Texas PUC directs staff to draft order approving Oncor-Sempra deal
The Public Utility Commission of Texas on Thursday directed its staff to draft an order approving Sempra Energy’s purchase of Oncor Electric Delivery, majority owner of Texas’ largest transmission system, in a deal valued at almost $16.5 billion.
DeAnn Walker, who chairs the PUC, directed Stephen Journeay, the commission’s director of commission advising and docket management, to delegate to a staffer the preparation of an Oncor -Sempra proposed order.
Walker expressed hope the order might be ready in time for the PUC’s March 8 open meeting.
The discussion took relatively little time in an eventful meeting. The PUC also:
Directed staff to draft an order approving the transfer of most of Lubbock Power & Light’s load from Southwest Power Pool to the Electric Reliability Council of Texas
Decided to postpone for one month a change in ERCOT ‘s Operating Reserve
Demand Curve calculation
Received an update on how Texas utilities plan to adjust their rates to account for last year’s federal corporate tax cut
If Sempra succeeds in acquiring Oncor, it will be a significant milestone in the 46-month-old Chapter 11 bankruptcy proceedings of Dallas-based Energy Future Holdings, selling off the last major asset in the giant successor of TXU, which had been acquired in 2007 in a leveraged buyout by Kohlberg Kravis Roberts, Texas Pacific Group and Goldman Sachs Capital Partners that left EFH more than $40 billion in debt.
In October 2016, EFH’s Luminant generation and TXU retail electricity provider businesses were spun off to form Vistra Energy.
On February 1, Matthew Henry, the Vinson & Elkins attorney representing Oncor Electric Delivery, reported to the PUC that a joint stipulation about the terms of the deal had achieved the unanimous support of all intervenors, including PUC staff, the Texas Office of Public Utility Counsel, the Steering Committee of Cities Served by Oncor, Texas Industrial Energy Consumers, Texas Energy Association for Marketers, the Alliance for Retail Markets, Golden Spread Electric Cooperative, Nucor Steel and the Texas Legal Services Center.
The PUC was scheduled to conduct a hearing on the merits of the case February 21 and February 23, which the commission on Thursday cancelled.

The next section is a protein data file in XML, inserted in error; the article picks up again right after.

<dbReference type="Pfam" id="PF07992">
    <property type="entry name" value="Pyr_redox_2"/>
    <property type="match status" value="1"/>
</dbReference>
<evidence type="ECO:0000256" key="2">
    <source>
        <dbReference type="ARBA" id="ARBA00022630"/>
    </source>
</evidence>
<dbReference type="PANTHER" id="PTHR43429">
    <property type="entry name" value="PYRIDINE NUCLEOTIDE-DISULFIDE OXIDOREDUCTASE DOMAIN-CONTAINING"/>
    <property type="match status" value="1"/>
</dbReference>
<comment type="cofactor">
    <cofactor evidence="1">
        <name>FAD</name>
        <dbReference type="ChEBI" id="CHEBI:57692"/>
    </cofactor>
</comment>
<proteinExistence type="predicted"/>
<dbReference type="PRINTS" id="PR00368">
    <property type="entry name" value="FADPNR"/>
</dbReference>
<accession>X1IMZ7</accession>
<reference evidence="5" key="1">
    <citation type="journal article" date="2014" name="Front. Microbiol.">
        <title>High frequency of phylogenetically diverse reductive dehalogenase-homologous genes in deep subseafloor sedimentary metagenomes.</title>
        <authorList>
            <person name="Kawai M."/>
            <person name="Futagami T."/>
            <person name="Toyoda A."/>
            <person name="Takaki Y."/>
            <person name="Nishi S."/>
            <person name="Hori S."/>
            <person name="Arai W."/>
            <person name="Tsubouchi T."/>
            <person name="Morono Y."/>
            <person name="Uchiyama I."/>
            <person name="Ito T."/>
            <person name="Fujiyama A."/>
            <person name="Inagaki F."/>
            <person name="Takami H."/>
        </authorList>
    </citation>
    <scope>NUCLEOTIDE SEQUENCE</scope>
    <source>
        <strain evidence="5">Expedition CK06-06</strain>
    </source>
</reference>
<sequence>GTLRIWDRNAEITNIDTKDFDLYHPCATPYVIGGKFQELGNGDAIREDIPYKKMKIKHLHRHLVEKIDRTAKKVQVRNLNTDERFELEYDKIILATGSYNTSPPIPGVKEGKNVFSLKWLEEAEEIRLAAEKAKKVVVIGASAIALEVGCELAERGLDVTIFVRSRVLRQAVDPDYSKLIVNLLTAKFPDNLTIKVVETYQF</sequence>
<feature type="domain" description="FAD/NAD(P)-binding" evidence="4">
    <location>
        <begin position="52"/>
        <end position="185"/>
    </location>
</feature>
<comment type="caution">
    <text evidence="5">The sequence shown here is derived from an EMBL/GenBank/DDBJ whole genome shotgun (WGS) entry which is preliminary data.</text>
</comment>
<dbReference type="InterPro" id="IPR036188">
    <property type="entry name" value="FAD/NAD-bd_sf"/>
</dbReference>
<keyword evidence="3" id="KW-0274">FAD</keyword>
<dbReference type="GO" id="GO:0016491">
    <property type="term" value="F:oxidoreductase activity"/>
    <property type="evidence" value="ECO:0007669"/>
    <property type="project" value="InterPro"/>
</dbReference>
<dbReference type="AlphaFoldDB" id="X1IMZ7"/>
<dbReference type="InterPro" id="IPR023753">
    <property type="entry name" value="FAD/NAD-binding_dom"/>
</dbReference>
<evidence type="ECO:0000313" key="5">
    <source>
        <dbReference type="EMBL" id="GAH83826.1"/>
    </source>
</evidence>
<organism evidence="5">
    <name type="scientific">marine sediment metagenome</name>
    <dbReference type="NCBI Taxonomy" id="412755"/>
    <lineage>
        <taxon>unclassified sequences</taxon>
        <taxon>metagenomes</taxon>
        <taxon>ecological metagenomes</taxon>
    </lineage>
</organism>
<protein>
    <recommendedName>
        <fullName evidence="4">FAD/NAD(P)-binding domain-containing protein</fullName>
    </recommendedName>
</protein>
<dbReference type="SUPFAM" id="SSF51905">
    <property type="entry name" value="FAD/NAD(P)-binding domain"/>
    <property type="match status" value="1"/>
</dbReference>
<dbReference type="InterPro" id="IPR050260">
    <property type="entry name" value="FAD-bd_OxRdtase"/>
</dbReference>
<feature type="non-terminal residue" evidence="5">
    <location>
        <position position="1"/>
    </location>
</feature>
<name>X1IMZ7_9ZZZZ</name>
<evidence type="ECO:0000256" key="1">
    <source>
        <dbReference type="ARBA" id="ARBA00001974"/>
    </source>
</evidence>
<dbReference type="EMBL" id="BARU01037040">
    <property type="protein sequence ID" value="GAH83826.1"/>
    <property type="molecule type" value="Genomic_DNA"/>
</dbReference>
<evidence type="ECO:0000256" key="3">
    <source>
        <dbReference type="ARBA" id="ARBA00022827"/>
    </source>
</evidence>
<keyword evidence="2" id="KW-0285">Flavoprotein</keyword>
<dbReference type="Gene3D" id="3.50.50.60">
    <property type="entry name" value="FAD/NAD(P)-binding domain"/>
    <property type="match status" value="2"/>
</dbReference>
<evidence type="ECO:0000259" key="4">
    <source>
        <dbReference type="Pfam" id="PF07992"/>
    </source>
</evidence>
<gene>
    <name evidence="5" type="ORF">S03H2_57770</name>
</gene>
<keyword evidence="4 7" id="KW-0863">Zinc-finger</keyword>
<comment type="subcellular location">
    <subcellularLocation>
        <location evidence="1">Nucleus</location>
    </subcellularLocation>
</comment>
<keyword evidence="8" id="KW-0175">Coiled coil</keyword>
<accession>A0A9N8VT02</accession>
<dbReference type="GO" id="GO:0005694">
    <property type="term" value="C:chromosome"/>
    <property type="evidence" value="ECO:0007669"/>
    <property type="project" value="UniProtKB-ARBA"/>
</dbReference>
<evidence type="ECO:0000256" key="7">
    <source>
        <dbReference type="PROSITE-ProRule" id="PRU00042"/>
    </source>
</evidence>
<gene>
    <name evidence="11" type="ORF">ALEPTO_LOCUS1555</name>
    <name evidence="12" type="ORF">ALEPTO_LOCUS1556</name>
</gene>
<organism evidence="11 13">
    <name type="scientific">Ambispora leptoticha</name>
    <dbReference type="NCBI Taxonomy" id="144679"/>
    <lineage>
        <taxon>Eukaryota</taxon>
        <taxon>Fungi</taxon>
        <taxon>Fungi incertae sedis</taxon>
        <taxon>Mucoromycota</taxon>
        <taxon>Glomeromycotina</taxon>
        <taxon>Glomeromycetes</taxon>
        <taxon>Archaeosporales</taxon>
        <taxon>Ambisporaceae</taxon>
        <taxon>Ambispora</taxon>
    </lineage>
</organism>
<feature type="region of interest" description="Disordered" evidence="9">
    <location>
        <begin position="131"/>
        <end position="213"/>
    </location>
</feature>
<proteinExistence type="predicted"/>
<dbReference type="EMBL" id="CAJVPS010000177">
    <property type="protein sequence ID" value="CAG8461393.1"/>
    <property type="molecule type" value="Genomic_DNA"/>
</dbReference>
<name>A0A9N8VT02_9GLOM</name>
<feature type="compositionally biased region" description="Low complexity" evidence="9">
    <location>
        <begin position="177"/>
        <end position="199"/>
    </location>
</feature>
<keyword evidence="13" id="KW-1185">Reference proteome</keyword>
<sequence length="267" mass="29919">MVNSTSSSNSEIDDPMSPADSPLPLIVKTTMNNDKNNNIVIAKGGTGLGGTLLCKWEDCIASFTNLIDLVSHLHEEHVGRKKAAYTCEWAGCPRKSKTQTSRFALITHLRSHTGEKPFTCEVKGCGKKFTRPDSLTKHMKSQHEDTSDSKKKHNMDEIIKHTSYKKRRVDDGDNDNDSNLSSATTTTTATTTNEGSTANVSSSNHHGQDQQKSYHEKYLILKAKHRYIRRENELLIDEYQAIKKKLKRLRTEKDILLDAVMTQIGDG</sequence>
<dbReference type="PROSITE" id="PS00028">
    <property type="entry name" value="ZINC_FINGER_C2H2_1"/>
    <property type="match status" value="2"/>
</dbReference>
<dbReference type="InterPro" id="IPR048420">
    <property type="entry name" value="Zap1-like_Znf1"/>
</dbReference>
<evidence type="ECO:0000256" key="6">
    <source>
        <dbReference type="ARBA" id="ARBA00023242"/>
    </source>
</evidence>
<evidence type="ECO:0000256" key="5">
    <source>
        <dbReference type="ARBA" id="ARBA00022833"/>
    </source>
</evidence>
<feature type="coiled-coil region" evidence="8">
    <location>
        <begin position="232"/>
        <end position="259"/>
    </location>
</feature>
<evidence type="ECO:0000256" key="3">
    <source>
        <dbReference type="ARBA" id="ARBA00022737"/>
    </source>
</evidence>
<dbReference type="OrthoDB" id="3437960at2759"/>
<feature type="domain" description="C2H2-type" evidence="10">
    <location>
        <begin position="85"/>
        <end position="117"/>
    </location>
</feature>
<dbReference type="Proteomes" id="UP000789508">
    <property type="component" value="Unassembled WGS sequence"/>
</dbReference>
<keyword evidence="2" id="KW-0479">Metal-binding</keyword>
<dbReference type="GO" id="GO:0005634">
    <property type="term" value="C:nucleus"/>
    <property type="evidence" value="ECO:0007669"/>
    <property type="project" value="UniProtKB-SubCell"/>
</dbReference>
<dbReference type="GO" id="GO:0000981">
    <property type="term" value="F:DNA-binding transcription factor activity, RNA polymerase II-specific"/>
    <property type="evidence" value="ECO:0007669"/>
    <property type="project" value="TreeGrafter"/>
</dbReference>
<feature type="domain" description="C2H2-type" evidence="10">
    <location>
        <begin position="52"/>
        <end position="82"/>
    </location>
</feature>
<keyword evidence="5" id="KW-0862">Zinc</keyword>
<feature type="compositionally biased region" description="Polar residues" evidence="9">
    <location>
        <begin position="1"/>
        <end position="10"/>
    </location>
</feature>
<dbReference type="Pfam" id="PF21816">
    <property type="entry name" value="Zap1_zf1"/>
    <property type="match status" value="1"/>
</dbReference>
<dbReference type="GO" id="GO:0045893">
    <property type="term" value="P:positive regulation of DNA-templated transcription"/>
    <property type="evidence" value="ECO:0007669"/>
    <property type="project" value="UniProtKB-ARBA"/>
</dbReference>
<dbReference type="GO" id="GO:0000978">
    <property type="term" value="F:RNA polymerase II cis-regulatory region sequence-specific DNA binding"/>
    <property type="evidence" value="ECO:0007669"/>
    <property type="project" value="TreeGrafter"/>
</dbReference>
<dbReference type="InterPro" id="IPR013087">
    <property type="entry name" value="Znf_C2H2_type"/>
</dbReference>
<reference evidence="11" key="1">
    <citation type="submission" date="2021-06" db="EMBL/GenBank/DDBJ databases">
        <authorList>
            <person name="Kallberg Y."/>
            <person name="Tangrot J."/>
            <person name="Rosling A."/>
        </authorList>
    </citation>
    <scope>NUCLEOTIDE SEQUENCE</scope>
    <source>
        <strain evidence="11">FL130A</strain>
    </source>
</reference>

LP&L load switch order requested
The commission also directed Journeay to ask for a draft order approving Lubbock Power & Light, Texas’ third-largest municipal utility, to connect 470 MW of its estimated 600-MW load to ERCOT beginning June 1, 2021. Walker asked that the order be ready for the March 8 open meeting.
LP&L applied for the transfer on September 1, and the City of Lubbock on February 8 filed an unopposed joint stipulation outlining the terms of the transfer.
Xcel Energy ‘s Southwestern Public Service currently supplies power to LP&L with one short-term agreement for 470 MW through May 30, 2021, and a long-term agreement serving the remainder through 2044.
The deal’s terms include the following:
LP&L pays $22 million a year for five years to ERCOT wholesale transmission customers
LP&L makes a one-time $24 million hold-harmless payment to SPS upon the date of integration into ERCOT, allocated and credited to SPS customers
LP&L takes no action that would cause the Federal Energy Regulatory Commission to assert jurisdiction over ERCOT
Walker added that the order should make it clear that LP&L cannot convert its two natural gas -fired generation units, totaling about 125 MW, to connect to the ERCOT system without approval by ERCOT .
Regarding the construction of transmission facilities to connect the load to the ERCOT grid, Walker said the order should assign that work to Sharyland Utilities and LP&L, allowing them to divide the work between them.
If they are unable to reach agreement on that, the issue should be brought to the PUC for a decision, she said.
In Project No. 47199, regarding a possible reform of ERCOT pricing rules, the commissioners discussed a staff memo which had advocated the possibility of removing generation committed for reliability purposes from calculations of ERCOT ‘s Operating Reserve Demand Curve price adder, which would result in higher prices during periods of relative capacity scarcity.